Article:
16. Fan S, Chen-Kang C, Mukherjee A (2005) Rural and urban dynamics and poverty: evidence from China and India. FCND discussion papers 196, International Food Policy Research Institute (IFPRI), Washington DCGoogle Scholar
  17. Golden JH, Adams CR (2000) The tornado problem: forecast, warning, and response. Nat Hazards Rev 1:107–118CrossRefGoogle Scholar
  18. Griffin MA, Neal A (2000) Perceptions of safety at work: a framework for linking safety climate to safety performance, knowledge, and motivation. J Occup Health Psychol 5:347–358. CrossRefGoogle Scholar
  19. Grothmann T, Patt A (2005) Adaptive capacity and human cognition: the process of individual adaptation to climate change. Glob Environ Chang 15:199–213. CrossRefGoogle Scholar
  20. H. John Heinz Center for Science Economics and the Environment (2000) The hidden costs of coastal hazards: implications for risk assessment and mitigation. Island Press, Washington, D.C.Google Scholar
  21. Haque U, Hashizume M, Kolivras KN et al (2012) Reduced death rates from cyclones in Bangladesh: what more needs to be done? Bull World Health Organ 90:150–156. CrossRefGoogle Scholar
  22. Hoffmann R, Muttarak R (2017) Learn from the past, prepare for the future: impacts of education and experience on disaster preparedness in the Philippines and Thailand. World Dev 96:32–51. CrossRefGoogle Scholar
  23. Horowitz JK, Lichtenberg E (1993) Insurance, moral hazard, and chemical use in agriculture. Am J Agric Econ 75:926–935. CrossRefGoogle Scholar
  24. IPCC (2012) Managing the risks of extreme events and disasters to advance climate change adaptation. A Special Report of Working Groups I and II of the Intergovernmental Panel on Climate Change. Cambridge University Press, CambridgeGoogle Scholar
  25. Kim S (2017) Public service motivation, organizational social capital, and knowledge sharing in the Korean public sector. Public Perform Manag Rev 41:1–22. CrossRefGoogle Scholar
  26. Le Dang H, Li E, Bruwer J, Nuberg I (2014) Farmers’ perceptions of climate variability and barriers to adaptation: lessons learned from an exploratory study in Vietnam. Mitig Adapt Strateg Glob Chang 19:531–548. CrossRefGoogle Scholar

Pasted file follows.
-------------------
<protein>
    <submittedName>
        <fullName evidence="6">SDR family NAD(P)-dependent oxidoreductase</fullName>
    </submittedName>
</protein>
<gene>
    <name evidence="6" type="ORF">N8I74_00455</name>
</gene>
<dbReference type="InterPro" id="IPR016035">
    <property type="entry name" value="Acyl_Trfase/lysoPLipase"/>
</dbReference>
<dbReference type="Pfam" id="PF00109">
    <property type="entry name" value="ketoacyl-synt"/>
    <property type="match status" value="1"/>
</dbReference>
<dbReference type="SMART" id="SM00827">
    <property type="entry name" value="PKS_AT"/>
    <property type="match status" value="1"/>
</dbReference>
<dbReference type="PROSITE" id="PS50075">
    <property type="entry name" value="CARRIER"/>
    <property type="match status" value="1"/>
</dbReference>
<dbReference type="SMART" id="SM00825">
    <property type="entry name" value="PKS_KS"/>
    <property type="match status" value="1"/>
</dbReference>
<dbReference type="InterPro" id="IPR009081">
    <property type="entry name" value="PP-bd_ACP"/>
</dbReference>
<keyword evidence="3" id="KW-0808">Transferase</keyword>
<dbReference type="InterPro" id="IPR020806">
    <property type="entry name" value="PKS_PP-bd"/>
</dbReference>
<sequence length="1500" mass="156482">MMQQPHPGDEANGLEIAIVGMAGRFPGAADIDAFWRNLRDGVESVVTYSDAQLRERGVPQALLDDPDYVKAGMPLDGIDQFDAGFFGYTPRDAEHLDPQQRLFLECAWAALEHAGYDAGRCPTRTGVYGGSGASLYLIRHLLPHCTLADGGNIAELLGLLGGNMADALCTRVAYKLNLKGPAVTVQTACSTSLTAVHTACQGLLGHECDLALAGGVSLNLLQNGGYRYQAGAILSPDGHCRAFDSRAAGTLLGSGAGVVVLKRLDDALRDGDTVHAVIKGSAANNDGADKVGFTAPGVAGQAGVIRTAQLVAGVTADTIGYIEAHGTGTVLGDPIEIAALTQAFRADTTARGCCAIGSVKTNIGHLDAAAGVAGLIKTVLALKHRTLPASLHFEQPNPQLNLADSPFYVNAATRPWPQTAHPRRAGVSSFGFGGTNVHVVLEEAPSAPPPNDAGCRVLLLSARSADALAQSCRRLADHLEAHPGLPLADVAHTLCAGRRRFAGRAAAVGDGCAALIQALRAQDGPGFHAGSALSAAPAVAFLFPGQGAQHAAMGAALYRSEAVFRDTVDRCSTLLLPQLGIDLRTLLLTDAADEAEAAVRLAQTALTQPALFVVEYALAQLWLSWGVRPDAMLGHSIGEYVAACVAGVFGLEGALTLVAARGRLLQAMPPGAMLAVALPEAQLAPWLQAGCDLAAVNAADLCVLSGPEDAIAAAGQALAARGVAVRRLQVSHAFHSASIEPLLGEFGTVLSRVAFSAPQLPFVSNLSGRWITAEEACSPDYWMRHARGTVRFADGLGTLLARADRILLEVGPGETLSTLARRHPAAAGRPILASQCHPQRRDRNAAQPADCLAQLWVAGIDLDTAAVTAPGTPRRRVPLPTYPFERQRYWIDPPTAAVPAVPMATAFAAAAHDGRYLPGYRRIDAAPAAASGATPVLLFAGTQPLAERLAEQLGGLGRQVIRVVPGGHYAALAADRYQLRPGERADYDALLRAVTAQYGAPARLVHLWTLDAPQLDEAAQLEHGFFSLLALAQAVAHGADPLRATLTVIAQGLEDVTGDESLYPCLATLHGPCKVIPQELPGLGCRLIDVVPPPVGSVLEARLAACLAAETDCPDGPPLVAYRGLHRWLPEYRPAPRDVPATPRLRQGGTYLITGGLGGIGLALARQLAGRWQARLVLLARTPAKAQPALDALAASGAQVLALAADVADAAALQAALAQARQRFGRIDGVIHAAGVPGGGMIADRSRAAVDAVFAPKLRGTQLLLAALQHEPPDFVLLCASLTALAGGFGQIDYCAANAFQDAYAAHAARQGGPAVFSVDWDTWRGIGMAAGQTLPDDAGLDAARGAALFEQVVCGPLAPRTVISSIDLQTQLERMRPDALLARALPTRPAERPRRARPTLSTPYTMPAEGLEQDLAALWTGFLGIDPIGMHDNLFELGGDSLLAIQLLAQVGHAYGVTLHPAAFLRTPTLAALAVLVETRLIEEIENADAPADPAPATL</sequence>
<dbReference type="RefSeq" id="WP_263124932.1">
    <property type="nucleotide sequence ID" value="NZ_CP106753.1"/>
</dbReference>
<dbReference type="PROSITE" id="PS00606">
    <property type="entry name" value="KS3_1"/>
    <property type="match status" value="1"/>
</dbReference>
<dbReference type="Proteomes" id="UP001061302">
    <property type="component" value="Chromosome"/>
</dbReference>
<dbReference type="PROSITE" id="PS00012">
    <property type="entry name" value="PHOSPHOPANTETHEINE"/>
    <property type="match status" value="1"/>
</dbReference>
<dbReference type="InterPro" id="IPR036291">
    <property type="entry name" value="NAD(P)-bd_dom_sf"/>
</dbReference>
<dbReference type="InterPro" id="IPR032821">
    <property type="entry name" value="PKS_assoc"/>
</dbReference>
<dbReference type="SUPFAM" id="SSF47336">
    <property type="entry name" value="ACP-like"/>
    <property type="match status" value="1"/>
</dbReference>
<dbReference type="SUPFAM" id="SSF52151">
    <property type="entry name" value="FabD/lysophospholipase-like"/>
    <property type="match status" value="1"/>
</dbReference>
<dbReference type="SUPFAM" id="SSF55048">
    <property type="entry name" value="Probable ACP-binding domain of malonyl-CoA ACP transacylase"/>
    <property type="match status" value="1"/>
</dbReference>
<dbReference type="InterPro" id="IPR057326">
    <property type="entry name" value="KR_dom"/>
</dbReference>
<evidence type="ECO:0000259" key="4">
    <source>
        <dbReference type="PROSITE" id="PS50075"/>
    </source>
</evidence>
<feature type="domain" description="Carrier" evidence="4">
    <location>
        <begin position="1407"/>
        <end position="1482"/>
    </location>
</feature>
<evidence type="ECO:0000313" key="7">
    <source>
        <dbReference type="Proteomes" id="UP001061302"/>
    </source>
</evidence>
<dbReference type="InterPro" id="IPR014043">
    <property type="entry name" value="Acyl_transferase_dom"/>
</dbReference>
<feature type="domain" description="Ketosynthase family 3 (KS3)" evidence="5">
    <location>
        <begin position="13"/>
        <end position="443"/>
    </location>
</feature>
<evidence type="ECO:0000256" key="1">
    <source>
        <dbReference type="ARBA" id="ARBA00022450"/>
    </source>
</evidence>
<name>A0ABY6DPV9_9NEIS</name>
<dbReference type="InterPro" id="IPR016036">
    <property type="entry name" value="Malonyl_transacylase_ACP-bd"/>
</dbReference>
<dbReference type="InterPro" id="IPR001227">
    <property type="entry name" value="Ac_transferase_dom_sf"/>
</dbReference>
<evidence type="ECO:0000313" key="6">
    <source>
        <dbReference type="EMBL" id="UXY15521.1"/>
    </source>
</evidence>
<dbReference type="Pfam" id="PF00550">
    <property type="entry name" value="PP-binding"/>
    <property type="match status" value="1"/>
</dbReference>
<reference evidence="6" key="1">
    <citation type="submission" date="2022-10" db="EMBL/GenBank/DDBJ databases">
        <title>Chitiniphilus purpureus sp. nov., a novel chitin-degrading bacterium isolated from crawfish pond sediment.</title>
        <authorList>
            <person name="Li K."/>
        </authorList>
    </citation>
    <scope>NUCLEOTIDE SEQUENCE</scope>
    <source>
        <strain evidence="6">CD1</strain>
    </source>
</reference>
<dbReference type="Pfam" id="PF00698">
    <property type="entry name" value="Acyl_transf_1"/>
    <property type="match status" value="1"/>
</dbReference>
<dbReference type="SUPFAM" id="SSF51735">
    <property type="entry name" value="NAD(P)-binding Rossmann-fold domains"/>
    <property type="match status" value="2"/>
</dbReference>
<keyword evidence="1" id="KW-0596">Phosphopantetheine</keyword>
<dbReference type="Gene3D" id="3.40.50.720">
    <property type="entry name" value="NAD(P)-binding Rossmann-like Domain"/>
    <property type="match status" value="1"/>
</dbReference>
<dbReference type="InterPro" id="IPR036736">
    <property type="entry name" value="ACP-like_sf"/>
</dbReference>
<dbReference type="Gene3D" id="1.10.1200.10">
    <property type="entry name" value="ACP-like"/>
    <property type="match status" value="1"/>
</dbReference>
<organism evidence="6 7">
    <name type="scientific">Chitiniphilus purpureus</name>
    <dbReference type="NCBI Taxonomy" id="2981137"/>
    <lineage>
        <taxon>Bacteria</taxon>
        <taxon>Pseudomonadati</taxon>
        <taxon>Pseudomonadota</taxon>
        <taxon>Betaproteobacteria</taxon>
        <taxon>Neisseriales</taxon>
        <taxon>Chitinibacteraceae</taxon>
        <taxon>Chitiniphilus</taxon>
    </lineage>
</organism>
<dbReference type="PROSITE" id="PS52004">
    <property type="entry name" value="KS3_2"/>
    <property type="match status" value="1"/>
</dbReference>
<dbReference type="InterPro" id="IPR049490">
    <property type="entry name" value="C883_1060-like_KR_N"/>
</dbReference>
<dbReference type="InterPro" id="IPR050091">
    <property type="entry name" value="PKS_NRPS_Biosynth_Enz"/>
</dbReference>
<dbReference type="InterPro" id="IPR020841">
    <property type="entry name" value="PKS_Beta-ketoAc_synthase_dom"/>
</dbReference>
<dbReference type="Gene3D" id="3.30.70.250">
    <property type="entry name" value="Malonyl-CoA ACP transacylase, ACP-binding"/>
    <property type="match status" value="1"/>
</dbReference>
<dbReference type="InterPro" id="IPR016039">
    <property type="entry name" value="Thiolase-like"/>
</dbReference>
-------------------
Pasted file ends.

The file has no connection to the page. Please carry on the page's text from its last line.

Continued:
27. Malakar K, Mishra T, Patwardhan A (2018) A framework to investigate drivers of adaptation decisions in marine fishing: evidence from urban, semi-urban and rural communities. Sci Total Environ 637–638:758–770. CrossRefGoogle Scholar
  28. Mase AS, Gramig BM, Prokopy LS (2017) Climate change beliefs, risk perceptions, and adaptation behavior among Midwestern U.S. crop farmers. Clim Risk Manag 15:8–17. CrossRefGoogle Scholar
  29. McDonald RI, Chai HY, Newell BR (2015) Personal experience and the “psychological distance” of climate change: an integrative review. J Environ Psychol 44:109–118. CrossRefGoogle Scholar
  30. McEwen L, Hall T, Hunt J et al (2002) Flood warning, warning response and planning control issues associated with caravan parks: the April 1998 floods on the lower Avon floodplain, Midlands region, UK. Appl Geogr 22:271–305. CrossRefGoogle Scholar
  31. Menard SW (2002) Applied logistic regression analysis. Sage Publications, SageCrossRefGoogle Scholar
  32. Mendelsohn R, Emanuel K, Chonabayashi S, Bakkensen L (2012) The impact of climate change on global tropical cyclone damage. Nat Clim Chang 2:205–209. CrossRefGoogle Scholar
  33. Mileti D (1995) Factors related to flood warning response. US-Italy Research Workshop on the Hydrometeorology, Impacts, and Management of Extreme Floods, Perugia, pp 1–17Google Scholar
  34. Morss RE, Hayden MH (2010) Storm surge and “certain death”: interviews with Texas coastal residents following hurricane Ike. Weather Clim Soc 2:174–189. CrossRefGoogle Scholar
  35. Nirmale V (2001) Indigenous knowledge in management of marine fisheries in Maharashtra. Dissertation, Central Institute of Fisheries EducationGoogle Scholar
  36. Nyong A, Adesina F, Osman Elasha B (2007) The value of indigenous knowledge in climate change mitigation and adaptation strategies in the African Sahel. Mitig Adapt Strateg Glob Chang 12:787–797. CrossRefGoogle Scholar
  37. Orlove B, Roncoli C, Kabugo M, Majugu A (2010) Indigenous climate knowledge in southern Uganda: the multiple components of a dynamic regional system. Clim Chang 100:243–265. CrossRefGoogle Scholar
  38. Parker DJ, Priest SJ, Tapsell SM (2009) Understanding and enhancing the public’s behavioural response to flood warning information. Meteorol Appl 114:103–114. CrossRefGoogle Scholar